During the past year, many historical moments took place. Many of these events are forming our history and our future. These moments that we have all endured are going to be in our history books.
On Jan. 6, 2021, a mob attacked the U.S. Capitol. This attack was unlike the other protests that have taken place at the Capitol. This mob was formed by former President Trump’s supporters and called the protest “Save America.” This protest took place while Congress planned to count the Electoral College votes to confirm who won the 2020 election. The Capitol was forced to go under lockdown once the protestors forced themselves into the building. The Washington Post is calling Jan. 6, 2021, one of America’s ugliest days that will go down in history.
“It was the first-time insurrectionists breached the capital building and threatened the operation of American government if not democracy itself,” Dr. James Hedtke, history and political science professor, said. “This did not happen even during our most tumultuous time, the Civil War.”
As college textbooks become more digitized, it has become easier for authors to update history books and add historical moments. Many believe that it will only take a couple of months before seeing the attack in history books. However, some authors might take a bit more time to write about the event. Authors will try to comprehend what happened and why it happened instead of just writing the facts, but this depends on the writer and how fast they want to add the attack into textbooks.
For some authors, one of the most crucial parts of the attack is that the former president directly encouraged and supported an armed attack. Trump wanted to stop the legitimate election of Joe Biden, who defeated Trump in the 2020 election.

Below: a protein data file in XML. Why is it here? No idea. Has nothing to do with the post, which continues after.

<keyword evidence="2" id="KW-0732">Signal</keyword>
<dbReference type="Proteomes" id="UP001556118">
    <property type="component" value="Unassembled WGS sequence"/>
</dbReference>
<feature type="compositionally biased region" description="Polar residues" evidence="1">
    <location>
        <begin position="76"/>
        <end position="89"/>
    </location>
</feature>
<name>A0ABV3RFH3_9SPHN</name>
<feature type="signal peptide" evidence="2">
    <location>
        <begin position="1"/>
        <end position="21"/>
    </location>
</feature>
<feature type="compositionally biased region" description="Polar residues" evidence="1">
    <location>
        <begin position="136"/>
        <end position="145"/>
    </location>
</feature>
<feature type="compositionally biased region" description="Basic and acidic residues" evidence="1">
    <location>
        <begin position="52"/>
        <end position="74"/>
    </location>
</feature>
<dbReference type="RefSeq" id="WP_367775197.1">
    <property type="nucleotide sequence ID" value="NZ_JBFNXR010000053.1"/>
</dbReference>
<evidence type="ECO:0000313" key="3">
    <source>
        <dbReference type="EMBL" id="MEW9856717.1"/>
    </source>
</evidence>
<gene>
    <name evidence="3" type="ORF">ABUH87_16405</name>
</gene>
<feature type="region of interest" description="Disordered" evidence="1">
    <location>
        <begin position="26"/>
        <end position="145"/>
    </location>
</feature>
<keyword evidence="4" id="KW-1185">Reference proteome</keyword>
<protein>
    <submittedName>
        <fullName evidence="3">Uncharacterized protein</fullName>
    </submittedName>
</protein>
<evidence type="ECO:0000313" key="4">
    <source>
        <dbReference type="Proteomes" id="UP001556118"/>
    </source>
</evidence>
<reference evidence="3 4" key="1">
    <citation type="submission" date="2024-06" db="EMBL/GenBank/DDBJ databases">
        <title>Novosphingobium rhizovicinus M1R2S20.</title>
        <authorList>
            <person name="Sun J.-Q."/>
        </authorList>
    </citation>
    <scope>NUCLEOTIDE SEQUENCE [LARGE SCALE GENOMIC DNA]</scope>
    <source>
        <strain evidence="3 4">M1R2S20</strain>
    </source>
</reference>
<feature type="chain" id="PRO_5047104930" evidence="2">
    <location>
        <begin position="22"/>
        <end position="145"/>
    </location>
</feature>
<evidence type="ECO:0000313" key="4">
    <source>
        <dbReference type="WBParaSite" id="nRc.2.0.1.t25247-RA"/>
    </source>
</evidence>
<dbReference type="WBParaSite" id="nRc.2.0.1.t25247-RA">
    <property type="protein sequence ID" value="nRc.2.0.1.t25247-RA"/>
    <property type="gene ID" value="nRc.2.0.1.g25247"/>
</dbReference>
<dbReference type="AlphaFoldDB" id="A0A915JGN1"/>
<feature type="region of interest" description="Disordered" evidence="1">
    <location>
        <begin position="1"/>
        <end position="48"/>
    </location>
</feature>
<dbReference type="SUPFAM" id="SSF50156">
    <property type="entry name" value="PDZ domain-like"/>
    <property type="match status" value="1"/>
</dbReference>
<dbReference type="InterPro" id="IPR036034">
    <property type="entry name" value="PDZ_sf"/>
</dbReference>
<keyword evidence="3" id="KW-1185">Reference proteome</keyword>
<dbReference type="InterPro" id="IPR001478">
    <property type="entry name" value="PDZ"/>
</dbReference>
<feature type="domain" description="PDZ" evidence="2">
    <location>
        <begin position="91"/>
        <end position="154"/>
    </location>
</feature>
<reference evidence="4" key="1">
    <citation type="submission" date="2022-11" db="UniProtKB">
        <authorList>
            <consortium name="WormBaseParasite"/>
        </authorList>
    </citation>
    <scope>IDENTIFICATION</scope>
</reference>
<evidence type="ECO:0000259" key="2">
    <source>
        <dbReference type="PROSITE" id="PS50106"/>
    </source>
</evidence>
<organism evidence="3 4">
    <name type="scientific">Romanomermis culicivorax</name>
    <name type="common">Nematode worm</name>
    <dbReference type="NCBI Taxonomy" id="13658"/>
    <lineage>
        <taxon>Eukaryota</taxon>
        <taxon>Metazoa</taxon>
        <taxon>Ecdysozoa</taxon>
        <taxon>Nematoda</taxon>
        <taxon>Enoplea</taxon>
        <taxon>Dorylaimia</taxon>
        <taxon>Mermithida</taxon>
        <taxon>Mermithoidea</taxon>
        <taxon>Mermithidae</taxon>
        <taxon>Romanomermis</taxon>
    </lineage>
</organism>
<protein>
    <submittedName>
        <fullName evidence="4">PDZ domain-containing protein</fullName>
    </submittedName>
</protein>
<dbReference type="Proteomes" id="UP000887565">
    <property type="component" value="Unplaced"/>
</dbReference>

“The attack was an incredibly historical event because it was the work of white privilege at play.” Aiyana Martinez, senior English major, said. “The Capitol was attacked, and there were no signs of police personnel arresting and stopping the riot.”
People believe it’s essential to include the attack in history books because it’s a significant issue that includes political leaders that were endangered due to the former president’s encouragement.
“The content within textbooks regarding the insurrection at the Capitol should be the start of a conversation, rather than the end of it,” Daisy Martin, director of the History & Civics Project at the University of California, Santa Cruz, said.
In textbooks, one will see different perspectives on what took place on Jan.6. History is about interpretation and how the author wants to write about the attack. This also means that people will call the events that took place something else, whether it’s a terrorist attack or a protest. However, it depends on the teacher and professors on how they want to teach their students about the event.
“This is a historical event because it shows how we as a society have turned a blind eye when it has to do with something that we have now normalized,” Jesus Santiago, a medical student at John Hopkins University, said. “This showed how law enforcement treated two types of protests in two different manners. One standing by and the other which had more repercussions.”